Loki thinks this dinner is for her

Loki thinks this dinner is for her

A few weeks ago we were selling squab at work. I wasn’t quite sure what it was at first, but not entirely surprised when I was told it was domesticated pigeon. Naturally, my curiosity got the better of me and I decided I needed to try it, even though I wasn’t quite sure what to do with it. It looked kind of like a small chicken, so I thought that roasting it might be nice (and the evenings have cooled off enough that I can justify turning on my oven again). The recipe that caught my eye called for the squab to be marinated and grilled, so I adapted it. I didn’t have time to marinate the squab, so I skipped that step. And I roasted the squab whole instead of breaking it into pieces and marinating it.

Loki must be thinking: "Food Girl, this smells like chicken, my favourite. You're going to share, right?"

Loki must be thinking: “Food Girl, this smells like chicken, my favourite. You’re going to share, right?”

So, what did I think of it once it was cooked? It was yummy! The squab is all dark meat, tasting similar to chicken/turkey.  The balsamic and honey was very nice basted over the squab as it cooked. The sweet and tangy sauce was good, but had mostly evaporated by the time the squab was fully cooked, so I’d probably take the time to marinate the squab next time I make it.

Roasted Squab with Balsamic Vinegar, Honey, and Italian Seasoning

Adapted from Honey-Thyme Squab from


  • 1 squab – approximate cost $11.50
  • 3 teaspoons balsamic vinegar – approximate cost $0.50
  • 1 teaspoon honey – approximate cost $0.25
  • 1 teaspoon dried Italian seasoning – approximate cost $0.10
  • 1/2 teaspoon sea salt – approximate cost $0.05
  • 3/4 cup water


  1. Preheat oven to 350 degrees Fahrenheit.
  2. Rise whole squab well.
  3. Place in baking dish.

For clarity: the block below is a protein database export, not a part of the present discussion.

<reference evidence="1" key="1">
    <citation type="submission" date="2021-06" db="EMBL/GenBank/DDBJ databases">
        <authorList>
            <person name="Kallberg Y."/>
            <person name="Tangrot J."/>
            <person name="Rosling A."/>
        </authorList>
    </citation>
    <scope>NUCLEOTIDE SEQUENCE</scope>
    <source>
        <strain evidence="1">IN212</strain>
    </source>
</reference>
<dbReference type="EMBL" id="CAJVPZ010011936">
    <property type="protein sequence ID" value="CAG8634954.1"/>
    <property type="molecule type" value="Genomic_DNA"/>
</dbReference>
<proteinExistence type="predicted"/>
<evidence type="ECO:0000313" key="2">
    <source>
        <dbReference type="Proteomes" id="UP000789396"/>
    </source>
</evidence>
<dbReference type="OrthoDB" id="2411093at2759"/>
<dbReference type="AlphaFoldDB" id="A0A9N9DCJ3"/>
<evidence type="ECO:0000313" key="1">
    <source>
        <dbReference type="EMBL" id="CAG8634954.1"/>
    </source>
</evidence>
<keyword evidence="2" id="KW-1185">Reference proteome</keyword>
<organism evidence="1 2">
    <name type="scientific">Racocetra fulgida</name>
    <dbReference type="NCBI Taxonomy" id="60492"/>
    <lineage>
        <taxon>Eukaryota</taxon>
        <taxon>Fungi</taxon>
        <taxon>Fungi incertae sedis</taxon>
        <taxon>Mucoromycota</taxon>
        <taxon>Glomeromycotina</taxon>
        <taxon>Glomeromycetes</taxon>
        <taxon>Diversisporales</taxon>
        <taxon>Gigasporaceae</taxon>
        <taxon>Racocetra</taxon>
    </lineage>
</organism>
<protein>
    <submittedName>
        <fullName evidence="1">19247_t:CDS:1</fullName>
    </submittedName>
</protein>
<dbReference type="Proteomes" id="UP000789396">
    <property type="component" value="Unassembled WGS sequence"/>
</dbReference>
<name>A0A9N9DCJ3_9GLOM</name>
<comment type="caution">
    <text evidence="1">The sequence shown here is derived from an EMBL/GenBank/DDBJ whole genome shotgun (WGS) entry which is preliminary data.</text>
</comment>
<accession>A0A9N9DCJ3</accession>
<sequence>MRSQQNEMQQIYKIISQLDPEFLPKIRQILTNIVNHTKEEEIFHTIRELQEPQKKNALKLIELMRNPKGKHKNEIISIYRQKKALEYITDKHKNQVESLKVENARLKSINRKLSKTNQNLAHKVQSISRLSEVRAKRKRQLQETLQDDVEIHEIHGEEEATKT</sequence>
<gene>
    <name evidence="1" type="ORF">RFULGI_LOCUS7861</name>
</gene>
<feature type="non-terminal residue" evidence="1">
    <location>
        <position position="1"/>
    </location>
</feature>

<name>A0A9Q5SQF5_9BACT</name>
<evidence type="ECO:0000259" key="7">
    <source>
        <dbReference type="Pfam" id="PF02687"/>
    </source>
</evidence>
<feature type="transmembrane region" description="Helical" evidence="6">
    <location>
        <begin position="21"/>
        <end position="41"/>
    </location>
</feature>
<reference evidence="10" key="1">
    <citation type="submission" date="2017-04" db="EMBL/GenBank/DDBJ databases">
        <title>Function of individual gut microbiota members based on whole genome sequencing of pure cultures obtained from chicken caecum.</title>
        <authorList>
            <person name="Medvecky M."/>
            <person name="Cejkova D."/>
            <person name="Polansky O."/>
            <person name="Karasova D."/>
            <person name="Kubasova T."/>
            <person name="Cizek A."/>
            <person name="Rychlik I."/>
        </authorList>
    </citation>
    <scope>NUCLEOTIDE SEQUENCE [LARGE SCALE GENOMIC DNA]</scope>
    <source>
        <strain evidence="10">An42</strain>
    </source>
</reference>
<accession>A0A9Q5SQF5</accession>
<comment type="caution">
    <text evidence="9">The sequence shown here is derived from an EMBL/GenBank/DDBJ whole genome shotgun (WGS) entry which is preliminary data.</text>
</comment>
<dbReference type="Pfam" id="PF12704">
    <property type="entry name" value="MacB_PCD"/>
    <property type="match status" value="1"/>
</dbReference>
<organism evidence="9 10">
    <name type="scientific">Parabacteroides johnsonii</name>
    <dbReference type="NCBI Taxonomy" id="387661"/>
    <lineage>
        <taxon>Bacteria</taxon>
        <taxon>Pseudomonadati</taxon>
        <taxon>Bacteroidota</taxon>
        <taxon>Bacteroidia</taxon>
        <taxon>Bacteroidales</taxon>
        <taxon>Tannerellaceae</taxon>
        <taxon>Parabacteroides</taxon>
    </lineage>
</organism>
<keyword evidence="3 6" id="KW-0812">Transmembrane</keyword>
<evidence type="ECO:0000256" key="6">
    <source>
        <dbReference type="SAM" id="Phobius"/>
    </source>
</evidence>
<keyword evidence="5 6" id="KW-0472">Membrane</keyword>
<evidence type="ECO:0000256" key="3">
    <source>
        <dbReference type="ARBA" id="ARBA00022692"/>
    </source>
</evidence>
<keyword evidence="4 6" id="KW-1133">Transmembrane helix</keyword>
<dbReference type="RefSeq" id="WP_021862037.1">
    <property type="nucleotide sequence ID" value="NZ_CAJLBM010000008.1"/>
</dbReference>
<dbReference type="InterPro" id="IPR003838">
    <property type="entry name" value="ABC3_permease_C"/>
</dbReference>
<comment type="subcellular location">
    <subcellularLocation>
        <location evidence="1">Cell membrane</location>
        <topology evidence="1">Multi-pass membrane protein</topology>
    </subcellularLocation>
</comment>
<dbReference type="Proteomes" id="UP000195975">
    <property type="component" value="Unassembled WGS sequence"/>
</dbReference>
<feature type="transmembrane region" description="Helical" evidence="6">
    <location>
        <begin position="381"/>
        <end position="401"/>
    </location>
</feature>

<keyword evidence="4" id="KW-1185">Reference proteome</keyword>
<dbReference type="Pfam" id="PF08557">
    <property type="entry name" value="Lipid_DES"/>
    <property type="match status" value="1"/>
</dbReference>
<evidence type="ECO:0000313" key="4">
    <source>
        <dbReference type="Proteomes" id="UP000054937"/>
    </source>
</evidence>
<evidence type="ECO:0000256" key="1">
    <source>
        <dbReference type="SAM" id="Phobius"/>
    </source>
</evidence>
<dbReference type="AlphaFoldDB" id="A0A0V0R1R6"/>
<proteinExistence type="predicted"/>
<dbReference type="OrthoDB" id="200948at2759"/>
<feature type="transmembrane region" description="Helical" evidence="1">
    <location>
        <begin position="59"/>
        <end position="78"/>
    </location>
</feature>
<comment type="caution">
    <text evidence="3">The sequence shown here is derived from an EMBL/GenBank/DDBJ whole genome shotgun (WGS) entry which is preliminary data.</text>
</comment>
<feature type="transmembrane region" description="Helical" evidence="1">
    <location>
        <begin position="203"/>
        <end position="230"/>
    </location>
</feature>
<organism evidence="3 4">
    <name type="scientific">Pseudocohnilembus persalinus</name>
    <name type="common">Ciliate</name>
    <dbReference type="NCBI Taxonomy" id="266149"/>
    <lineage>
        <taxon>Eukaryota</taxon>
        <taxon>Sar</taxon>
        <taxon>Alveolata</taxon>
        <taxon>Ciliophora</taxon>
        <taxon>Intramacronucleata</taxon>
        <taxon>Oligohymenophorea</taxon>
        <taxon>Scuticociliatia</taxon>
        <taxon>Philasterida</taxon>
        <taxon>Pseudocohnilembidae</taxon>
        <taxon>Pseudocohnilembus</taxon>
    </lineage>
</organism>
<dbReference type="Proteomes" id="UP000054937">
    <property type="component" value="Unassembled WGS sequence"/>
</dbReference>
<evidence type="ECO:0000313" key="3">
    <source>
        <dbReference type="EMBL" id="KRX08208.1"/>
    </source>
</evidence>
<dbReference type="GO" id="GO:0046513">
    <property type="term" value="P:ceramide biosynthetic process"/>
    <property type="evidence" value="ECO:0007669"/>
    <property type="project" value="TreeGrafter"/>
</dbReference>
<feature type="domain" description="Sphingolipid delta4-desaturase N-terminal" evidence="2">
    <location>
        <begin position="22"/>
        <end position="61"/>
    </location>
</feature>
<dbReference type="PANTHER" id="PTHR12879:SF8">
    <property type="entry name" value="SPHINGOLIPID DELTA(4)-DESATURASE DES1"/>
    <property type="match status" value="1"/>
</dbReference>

4. Pour water over squab.
  5. Drizzle honey and balsamic vinegar over the squab.
  6. Sprinkle with Italian seasoning and sea salt.
  7. Bake breast side down and covered until mostly cooked through.
  8. Baste squab in liquid.
  9. Flip squab so the breast is facing up.
  10. Turn oven to broil.
  11. Uncover and return squab to oven.
  12. Broil until skin is crispy and squab is cooked through.
  13. Remove from oven.
  14. Allow squab to rest for a few minutes.
  15. Serve with sides of roasted potatoes and green beans.

Makes 2 servings (approximate cost: $6.20 per serving).

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Everyday Tomato and Cucumber Salad

Tomato and cucumber salad is a staple in our home. We enjoy it at least once per week. More often in the summer when fresh vegetables are cheaper. We served this salad along with the hanger steak last week.

I posted a fancier version of this salad when we hosted a Thanksgiving dinner. However, I wanted to share this version as well to reinforce that healthy and hearty salads don’t necessarily have to be expensive.

Because it’s summer, we’re eating salads more often than usual. Not just because the ingredients are cheaper this time of year, but also because it’s too hot to be cooking in the kitchen for a long time! Throwing a salad into the mix (instead of cooked vegetables) means less time making the apartment unbearably warm.

One of the nice things about preparing this salad in separate bowls is that we can choose our own salad dressing. Bryan generally opts for the balsamic vinegar. Lately, I go for an apple cider vinegar (prior to that, I would use lemon juice) .

While we love this salad, but I’m looking to branch out and make a few more type of salads. Not just to try something new, but to make sure we don’t get bored of this one!

What’s your favourite summer salad? Please share links to your favourites!

Everyday Tomato and Cucumber Salad


  • 1/2 English cucumber – approximate cost $0.75